Although there is good news of a sort today involving Boston-bred English teacher Aijalon Mahli Gomes, who was sentenced by North Korea on April 7th to eight years of hard labor and more than $700,000 U.S. in fines for illegally crossing into the country on January 25th, 2010, a small group of supporters continue to wonder why there has not been more of an outcry about his situation and a rallying of support. The main reason comes down, quite simply, to the timing of his actions.
Gomes is the fourth American trespasser captured by North Korea in the space of a year. Regardless of his Christian intentions, he chose to trek across the Tumen River after not one but two previous incidents showed the severity of the consequences for such action (Laura Ling and Euna Lee, March 17th, 2009; Robert Park, Christmas Day, 2009).
The case of Ling and Lee proved how merciless the North Korean government could be under the best of circumstances, while the capture of Robert Park and early reports of his treatment by border guards (before Gomes crossed) underlined how things might transpire without the benefit of a fifth estate halo. Anyone choosing to cross into North Korea after these incidents as an American, as Gomes did, leaves the public feeling little sympathy for his actions.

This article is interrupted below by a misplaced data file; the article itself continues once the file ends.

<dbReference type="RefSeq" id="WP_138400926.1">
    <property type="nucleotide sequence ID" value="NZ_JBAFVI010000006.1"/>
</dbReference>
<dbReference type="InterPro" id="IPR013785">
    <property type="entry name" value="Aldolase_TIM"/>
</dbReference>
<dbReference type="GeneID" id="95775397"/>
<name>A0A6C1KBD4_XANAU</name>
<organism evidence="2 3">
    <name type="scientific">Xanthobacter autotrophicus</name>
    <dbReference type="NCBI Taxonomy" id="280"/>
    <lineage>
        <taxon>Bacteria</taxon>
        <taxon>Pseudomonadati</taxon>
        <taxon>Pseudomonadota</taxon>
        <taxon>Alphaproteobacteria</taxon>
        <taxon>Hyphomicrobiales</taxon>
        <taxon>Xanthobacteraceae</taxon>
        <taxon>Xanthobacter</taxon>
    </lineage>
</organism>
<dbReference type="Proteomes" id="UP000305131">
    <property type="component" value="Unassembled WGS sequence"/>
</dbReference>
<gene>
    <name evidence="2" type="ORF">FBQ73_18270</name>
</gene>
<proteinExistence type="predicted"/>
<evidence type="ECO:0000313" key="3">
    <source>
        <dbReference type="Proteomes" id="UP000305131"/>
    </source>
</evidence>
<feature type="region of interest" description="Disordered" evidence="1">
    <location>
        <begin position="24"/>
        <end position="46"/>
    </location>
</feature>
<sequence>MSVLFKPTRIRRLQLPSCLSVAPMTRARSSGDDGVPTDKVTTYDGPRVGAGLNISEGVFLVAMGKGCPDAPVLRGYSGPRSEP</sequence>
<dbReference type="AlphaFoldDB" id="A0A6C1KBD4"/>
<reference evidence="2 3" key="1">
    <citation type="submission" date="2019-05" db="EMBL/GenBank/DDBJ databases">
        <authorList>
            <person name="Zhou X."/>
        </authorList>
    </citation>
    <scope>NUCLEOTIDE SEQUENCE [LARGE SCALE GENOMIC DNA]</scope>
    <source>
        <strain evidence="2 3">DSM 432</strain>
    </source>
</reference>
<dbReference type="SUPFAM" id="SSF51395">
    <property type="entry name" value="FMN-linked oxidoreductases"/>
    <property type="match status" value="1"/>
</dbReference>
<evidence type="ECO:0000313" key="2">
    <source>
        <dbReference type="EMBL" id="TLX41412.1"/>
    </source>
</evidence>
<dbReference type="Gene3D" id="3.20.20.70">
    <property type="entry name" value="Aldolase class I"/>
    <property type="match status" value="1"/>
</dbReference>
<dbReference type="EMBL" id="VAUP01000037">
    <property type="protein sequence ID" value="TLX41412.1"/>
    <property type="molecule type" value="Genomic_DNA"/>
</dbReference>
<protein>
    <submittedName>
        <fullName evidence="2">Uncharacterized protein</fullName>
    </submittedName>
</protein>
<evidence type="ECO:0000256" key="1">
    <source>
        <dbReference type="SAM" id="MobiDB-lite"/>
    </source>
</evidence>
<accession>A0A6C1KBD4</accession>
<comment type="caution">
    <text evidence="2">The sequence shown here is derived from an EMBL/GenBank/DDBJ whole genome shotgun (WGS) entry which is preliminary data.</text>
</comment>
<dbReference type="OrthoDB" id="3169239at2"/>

Does this mean Senator John Kerry and others should stop banging the humanitarian drum on his behalf? Of course not. But Gomes supporters should understand that the absence of a bigger outcry comes from not only the harsh punishment meted out to his immediate predecessors, but also the apparent futility of Park‘s efforts. The human rights crusader did himself great personal harm and allowed North Korea to trumpet out false PR claims to the brainwashed masses, reportedly remaining silent since for possible fear of impacting Gomes‘ situation. That is most definitely, though unintended, a double negative.